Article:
I know it’s not traditional to start a blog post with ‘hello’ & looking at it now, it looks just like spam. But it seemed such a long time since I’d posted that a greeting wouldn’t hurt, maybe even a re-introduction. (Though introductions are hard: the more I write, I swear the less interesting I get, until I reach a point where I have to acknowledge that my characters are more interesting than me. And I don’t even mind.)
Back in March I decided to take 2 months off. I was between writing projects (or at least, in a well-earned space) & I was switching jobs & dealing with a large personal upheaval that wasn’t particularly bad, but felt like it. Let’s just say it took some getting used to a new idea. So I told myself this was all more than enough & I scheduled 2 months off.
During those 2 months, I went to work, came home, read a lot, watched television, prepared healthy lunches for the next day, & went to bed. I reflected at the time — & announced to the bf with a fair amount of irony — that living a normal life was “easy – I don’t know why more people don’t succeed at regular life when it was so *easy*”. What I meant was, writing AND working had worn me out over the past year. Serving two masters had become exhausting. My two months spent with only one master felt like a holiday by comparison.
As the 2 months wore on, the time I spent on all those initial activities began to diminish & the time made available to the last increased. I came home more than once and was in bed by 7:30pm. This, I should point out, was my body’s reaction to an illness that came on gradually & stayed around, like, forever. I had a cold, but not enough of a cold to warrant time off (except, I think for a day — & besides, I was in a new job. People generally don’t want to take time off in a new job. It’s the old job they wish they’d taken more time off for). I figure this was the burnout that had been waiting for me at the end of my year spent working and writing, both kinda full time (which is to say, I wasn’t working at both fulltime, but I did manage to achieve a fulltime day job in a rather miserable environment, and 80,000 new words of the novel I scrapped at the beginning of last year. I now joke to people: I’ve written three novels; they all just happen to have the same title).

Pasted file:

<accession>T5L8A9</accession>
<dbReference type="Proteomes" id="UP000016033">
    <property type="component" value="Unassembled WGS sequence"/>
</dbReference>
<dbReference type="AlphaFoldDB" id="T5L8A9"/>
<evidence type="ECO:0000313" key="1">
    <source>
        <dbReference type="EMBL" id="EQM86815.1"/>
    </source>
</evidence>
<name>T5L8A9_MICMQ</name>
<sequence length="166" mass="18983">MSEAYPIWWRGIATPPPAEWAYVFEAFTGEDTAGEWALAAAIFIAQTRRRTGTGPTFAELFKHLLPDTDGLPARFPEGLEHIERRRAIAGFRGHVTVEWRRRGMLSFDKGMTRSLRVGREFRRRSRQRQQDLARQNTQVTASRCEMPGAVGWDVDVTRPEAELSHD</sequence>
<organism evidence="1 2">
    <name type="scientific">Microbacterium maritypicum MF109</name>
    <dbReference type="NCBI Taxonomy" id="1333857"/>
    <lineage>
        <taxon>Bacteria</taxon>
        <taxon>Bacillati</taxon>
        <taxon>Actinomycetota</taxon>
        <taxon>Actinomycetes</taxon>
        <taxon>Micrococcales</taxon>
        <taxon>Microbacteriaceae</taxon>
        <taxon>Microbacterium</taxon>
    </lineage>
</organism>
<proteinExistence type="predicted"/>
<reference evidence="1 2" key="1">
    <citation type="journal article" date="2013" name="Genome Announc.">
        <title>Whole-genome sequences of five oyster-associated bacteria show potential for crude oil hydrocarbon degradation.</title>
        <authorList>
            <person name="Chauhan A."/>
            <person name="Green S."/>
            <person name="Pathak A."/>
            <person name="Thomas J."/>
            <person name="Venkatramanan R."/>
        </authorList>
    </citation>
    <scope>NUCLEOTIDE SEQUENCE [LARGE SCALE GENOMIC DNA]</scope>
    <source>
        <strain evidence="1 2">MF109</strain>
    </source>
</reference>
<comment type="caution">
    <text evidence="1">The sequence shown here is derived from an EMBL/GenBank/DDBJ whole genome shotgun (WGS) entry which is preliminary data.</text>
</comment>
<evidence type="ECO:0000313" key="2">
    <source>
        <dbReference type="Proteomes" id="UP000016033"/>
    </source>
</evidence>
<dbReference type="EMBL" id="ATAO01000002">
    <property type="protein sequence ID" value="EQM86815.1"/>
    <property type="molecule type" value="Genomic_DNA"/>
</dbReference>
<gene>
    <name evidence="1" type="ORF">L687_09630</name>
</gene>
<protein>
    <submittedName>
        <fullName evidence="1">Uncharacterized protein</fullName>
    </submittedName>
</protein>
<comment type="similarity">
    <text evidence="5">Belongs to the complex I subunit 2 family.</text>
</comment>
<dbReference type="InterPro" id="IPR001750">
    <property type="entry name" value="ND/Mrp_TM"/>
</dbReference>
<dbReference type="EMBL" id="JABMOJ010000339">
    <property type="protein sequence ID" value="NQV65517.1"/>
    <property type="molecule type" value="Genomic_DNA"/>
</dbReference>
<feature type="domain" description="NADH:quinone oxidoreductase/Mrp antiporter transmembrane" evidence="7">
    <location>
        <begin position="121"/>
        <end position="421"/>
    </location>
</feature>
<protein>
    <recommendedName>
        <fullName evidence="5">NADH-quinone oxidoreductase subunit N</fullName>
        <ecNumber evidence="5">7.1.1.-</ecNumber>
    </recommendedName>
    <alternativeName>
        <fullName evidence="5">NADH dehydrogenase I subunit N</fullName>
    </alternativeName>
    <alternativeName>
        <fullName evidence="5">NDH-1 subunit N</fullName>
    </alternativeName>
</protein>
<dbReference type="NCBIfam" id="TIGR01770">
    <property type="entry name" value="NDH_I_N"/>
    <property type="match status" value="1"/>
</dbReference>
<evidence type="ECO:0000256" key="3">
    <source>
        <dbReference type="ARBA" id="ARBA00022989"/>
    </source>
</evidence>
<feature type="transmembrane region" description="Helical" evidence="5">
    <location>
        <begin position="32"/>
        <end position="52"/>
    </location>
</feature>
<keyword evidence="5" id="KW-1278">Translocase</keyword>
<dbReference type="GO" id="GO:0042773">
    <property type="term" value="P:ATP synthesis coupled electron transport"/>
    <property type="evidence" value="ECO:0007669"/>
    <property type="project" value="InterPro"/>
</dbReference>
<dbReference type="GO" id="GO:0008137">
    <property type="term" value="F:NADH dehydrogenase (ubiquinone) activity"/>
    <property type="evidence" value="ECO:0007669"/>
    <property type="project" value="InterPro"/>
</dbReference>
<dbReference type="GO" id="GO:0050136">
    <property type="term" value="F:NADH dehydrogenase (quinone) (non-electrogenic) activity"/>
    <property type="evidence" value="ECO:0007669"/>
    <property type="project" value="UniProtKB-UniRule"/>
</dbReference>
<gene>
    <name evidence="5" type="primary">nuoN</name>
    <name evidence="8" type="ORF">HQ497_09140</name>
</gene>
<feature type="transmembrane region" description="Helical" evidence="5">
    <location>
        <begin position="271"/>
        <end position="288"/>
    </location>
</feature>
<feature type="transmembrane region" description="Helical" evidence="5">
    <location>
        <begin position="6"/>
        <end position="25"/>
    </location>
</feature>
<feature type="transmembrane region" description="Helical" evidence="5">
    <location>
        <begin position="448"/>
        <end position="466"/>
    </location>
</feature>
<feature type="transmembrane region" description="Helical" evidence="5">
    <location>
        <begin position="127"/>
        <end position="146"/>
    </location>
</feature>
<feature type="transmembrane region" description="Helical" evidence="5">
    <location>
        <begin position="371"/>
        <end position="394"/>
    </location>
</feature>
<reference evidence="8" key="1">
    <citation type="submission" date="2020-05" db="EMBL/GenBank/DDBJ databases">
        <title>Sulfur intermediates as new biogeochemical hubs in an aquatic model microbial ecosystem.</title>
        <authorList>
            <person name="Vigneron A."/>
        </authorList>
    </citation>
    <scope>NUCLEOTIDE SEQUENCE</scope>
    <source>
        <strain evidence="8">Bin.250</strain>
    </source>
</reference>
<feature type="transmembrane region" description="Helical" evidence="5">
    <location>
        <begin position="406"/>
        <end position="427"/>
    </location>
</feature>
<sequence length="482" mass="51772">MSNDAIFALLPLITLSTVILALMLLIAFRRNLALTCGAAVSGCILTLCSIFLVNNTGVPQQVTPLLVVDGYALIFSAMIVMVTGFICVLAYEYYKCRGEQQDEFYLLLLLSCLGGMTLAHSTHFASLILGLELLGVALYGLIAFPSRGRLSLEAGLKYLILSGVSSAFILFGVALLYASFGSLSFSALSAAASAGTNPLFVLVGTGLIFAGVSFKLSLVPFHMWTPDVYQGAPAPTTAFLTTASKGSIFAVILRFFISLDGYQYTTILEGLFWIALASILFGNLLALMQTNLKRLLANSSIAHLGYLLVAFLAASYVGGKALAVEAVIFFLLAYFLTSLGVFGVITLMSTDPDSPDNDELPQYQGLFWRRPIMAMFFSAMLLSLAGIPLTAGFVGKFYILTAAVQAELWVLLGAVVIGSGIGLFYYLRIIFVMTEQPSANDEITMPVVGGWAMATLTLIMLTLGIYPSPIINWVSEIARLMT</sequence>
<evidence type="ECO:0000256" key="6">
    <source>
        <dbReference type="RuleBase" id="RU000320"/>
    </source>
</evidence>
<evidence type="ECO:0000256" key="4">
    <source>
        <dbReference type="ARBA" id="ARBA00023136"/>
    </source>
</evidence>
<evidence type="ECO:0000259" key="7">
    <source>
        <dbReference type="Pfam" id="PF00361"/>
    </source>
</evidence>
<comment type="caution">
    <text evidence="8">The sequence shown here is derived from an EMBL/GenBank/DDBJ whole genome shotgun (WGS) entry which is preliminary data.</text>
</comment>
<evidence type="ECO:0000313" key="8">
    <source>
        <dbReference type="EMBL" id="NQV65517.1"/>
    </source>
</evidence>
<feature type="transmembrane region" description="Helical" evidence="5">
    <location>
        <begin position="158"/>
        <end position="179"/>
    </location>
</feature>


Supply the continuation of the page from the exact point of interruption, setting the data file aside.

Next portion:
So by the end of the 2 months I was sick, & each time I started to get well, I got sick again. I remember one day going to work & announcing to my colleagues that this was “the first time I’ve woken up feeling well in at least two weeks” only to find that by the afternoon I was sick again. Each time, the illness began with a different symptom & stayed long enough to uncover a new symptom to switch places with.
This, you can imagine, drove me freaking nuts.
After 5 weeks of illness (we were, by then, in late May), I went to a GP & insisted there was something screwy about my health. Maybe it was my immune system, maybe it was something hormonal, but some kinda SOMETHING was fcking with me. Let me cut the medical story short, because by now you’re wondering if there’s some big announcement at the end of this, & there isn’t. Modern medicine deems me well. And the GP’s response to my question, “Am I really expected to live with this level of exhaustion & sickness indefinitely” was, quite literally, a shrug.
Good thing we have naturopaths in Sydney, & I am currently being treated first for my shattered immune system. And after that, for ‘subclinical hypothyroidism’. Most of the concoctions taste quite normal, though there is this one liquid that tastes, at first, like molasses. And then, once swallowed, like some kinda evil, bitter molasses twin. And I am throwing myself into this because, goddammitt, having passed ‘a significant milestone birthday’ as one person described it to me, I am determined to spend the next 10 years feeling better than the last. So help me.
In the meantime, I’ve become so out of touch with blogging that when I saw this post, I wanted to “re-tweet” it & wondered why there wasn’t a button for that yet:
“I wanted you to see what real courage is, instead of getting the idea that courage is a man with a gun in his hand. It’s when you know you’re licked before you begin but you begin anyway and you see it through no matter what.”
— Harper Lee, To Kill a Mockingbird, 1960 (from The Quotations Page)